Question 3: Correct. If you assume that a certain unit is a zero divisor, you may be able to reach a contradiction pretty quickly. You should check your definitions for both to see what you can come up with.

Question 4: Correct. Can you think of a reason why, though. It has to do with the infinity.

Q5: Correct, but can you explain why?

Q6 and Q7: True.

• Ragnarok

#### Ragnarok

Thank you so much for going to the trouble to check these! I am working on my own and I really, really appreciate it.

Question 1: Well, to be a zero divisor a number has to multiply to zero - which is the same thing as n. Obviously prime numbers will not have integer divisors, so that rules them out. But any non-prime value for n will by definition have an integer divisor, and thus will have a zero divisor since n = 0.

Question 2: Ah, I am forgetting 1. I wasn't sure if that "counted" or not.

Question 3: Okay, I see. A unit is a number that, for one thing, multiplies to 1. So if x is a unit, then ax = 1. A zero divisor is a nonzero number that multiplies to 0. If x is also a zero divisor, then we have bx = 0. B cannot equal 0, so that must mean that x = 0. But that would make ax = 0, which is false. So there is a contradiction, and a number cannot be both a unit and a zero divisor. (I hope this is right.)

Question 4: Well, $$\displaystyle \mathbb{Z}_n$$ is the set of all nonnegative integers less than n. $$\displaystyle \mathbb{Z}_{\infty}$$ is then the set of all nonnegative integers less than $$\displaystyle \infty$$, which includes every nonnegative integer. I don't know about the negative integers though.

Question 5: In $$\displaystyle \mathbb{Z}_3$$, -1 is the same as 2. There is no integer $$\displaystyle a$$ for which $$\displaystyle a^2=2$$. Therefore, -1 has no square in $$\displaystyle \mathbb{Z}_3$$. If I am thinking correctly, then the only values of n for which -1 would have a square root are those equal to perfect squares plus one (2, 5, 10, 17, etc.). I think this calls into question my answer to #8 above.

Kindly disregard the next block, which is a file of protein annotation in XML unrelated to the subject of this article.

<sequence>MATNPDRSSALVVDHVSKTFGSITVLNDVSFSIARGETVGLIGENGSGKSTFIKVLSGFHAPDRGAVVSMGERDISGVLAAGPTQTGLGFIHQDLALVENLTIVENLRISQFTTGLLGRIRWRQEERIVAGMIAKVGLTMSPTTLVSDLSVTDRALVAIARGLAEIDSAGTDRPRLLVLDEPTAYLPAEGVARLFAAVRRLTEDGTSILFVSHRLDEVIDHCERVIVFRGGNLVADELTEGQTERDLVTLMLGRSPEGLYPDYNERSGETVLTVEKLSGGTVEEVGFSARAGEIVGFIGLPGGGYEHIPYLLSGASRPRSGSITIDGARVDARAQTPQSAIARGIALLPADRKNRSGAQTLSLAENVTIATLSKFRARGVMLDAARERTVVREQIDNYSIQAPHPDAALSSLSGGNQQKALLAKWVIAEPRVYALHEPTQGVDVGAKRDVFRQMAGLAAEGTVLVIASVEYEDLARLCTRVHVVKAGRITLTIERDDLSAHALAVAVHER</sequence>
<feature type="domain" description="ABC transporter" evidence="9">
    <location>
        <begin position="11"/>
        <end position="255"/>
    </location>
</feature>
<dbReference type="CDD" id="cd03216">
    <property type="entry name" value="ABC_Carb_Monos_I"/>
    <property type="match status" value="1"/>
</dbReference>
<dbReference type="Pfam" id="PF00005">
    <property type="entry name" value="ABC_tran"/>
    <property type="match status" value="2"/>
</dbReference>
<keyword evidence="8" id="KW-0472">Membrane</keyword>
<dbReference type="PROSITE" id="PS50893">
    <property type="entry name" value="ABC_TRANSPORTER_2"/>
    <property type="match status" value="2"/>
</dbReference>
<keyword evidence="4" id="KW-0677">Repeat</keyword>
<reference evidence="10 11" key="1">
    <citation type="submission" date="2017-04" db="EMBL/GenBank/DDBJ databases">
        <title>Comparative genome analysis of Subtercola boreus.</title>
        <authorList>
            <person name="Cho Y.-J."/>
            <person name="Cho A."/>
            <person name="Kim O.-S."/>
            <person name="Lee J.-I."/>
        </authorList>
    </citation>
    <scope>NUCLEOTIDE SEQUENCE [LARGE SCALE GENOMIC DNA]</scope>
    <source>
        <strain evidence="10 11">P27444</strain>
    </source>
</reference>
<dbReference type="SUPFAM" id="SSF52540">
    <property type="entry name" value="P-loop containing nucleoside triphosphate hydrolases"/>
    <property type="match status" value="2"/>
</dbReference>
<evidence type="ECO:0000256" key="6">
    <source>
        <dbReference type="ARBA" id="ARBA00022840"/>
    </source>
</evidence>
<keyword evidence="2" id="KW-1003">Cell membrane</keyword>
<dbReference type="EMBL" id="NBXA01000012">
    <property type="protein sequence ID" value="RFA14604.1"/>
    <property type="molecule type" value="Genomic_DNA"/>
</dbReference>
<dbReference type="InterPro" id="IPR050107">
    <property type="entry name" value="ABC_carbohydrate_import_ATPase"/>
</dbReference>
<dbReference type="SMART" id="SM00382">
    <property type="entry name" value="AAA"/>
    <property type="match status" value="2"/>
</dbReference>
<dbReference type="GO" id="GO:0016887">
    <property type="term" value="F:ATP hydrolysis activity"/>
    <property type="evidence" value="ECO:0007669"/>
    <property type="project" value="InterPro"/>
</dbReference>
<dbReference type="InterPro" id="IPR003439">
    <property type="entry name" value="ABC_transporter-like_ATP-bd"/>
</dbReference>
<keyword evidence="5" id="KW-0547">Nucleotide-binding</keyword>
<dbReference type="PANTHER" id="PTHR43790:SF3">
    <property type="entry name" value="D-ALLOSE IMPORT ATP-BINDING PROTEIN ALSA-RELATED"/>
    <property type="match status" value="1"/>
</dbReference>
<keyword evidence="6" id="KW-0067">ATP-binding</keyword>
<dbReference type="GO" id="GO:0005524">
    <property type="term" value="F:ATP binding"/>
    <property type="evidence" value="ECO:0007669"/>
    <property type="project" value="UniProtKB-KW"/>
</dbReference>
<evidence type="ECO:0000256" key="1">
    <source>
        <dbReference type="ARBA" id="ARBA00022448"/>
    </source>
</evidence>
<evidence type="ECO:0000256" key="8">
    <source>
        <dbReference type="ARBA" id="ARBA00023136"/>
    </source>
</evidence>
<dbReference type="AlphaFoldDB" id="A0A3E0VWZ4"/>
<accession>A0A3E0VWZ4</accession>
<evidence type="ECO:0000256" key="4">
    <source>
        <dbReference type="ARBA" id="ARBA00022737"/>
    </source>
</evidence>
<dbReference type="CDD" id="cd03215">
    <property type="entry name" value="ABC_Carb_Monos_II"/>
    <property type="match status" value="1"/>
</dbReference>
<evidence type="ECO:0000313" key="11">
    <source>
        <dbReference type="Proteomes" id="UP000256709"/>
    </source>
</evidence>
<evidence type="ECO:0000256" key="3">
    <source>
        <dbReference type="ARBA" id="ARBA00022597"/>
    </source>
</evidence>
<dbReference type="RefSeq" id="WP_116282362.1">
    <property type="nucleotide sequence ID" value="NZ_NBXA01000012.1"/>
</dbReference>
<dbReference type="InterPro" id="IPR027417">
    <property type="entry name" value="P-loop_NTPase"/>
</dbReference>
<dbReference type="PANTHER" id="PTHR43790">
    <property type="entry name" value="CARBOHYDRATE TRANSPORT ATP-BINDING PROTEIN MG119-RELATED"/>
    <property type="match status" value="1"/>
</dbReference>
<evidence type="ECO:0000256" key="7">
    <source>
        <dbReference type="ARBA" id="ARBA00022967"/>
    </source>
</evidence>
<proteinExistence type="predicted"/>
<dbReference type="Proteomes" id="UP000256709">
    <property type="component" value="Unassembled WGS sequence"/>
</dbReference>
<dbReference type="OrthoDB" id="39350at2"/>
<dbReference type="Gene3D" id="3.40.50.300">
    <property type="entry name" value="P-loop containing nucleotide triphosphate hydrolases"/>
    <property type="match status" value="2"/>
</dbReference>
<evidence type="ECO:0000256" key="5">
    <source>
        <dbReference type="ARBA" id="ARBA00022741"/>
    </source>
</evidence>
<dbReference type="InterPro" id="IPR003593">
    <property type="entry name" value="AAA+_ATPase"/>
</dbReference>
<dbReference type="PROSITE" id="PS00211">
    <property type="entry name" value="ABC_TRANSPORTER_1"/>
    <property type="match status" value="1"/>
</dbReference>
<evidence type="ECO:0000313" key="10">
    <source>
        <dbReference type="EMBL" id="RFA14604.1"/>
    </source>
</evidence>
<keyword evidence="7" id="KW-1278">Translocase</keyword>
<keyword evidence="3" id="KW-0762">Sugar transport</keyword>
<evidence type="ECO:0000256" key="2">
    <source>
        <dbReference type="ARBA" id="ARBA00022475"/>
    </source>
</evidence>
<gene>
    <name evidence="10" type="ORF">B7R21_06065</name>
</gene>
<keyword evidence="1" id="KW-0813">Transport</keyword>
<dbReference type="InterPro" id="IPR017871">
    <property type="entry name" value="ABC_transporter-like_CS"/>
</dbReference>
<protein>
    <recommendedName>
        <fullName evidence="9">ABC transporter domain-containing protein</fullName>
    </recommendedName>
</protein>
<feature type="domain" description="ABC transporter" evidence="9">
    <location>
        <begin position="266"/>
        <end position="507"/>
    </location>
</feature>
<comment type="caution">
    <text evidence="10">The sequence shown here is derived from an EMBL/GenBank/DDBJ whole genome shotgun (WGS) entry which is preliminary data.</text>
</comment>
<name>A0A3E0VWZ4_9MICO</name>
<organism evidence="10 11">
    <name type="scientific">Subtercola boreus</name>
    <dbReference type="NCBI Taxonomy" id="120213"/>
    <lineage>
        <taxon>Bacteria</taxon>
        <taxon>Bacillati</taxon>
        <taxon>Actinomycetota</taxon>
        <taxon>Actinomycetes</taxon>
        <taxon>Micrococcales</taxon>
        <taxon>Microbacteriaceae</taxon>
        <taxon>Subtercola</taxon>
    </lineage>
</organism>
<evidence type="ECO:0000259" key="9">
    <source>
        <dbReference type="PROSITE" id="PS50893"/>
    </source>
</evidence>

#### Vlasev

Question 3: you got the idea!

Question 4: I think you are right. The non-negative integers will definitely be in the set. However, I'm not sure about the negatives either. Maybe someone else can help with this.

Question 5: That's right!

Now for question 8, here's what I think. If x^2+1 is indeed equal to n, then you definitely have a root in $$\displaystyle \mathbb{Z}_n$$. Those really are the integers 2,5,10 and 17. But those may not be all, right? x^2+1 has a root in $$\displaystyle \mathbb{Z}_n$$ if $$\displaystyle x^2+1 \equiv 0 \pmod{n}$$. This last statement is the same as $$\displaystyle n|x^2+1$$, that is n divides x^2+1.

An exhaustive calculation shows that, indeed, 2,5,10,13 and 17 are the only n for which x^2+1 has a root in $$\displaystyle \mathbb{Z}_n$$.

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• Ragnarok

#### Ragnarok

Thank you again! I see what you mean about question 8. (I'm sorry you had to go through each calculation! I did it mostly by rote but I assumed there would be a quicker way.)

I really like this algebra. I may be posting more questions in the future. If anyone has any other comments I'd love to hear them as well.

#### Vlasev

Hehe, I just ran them through a program and took a look at which numbers satisfied the relation.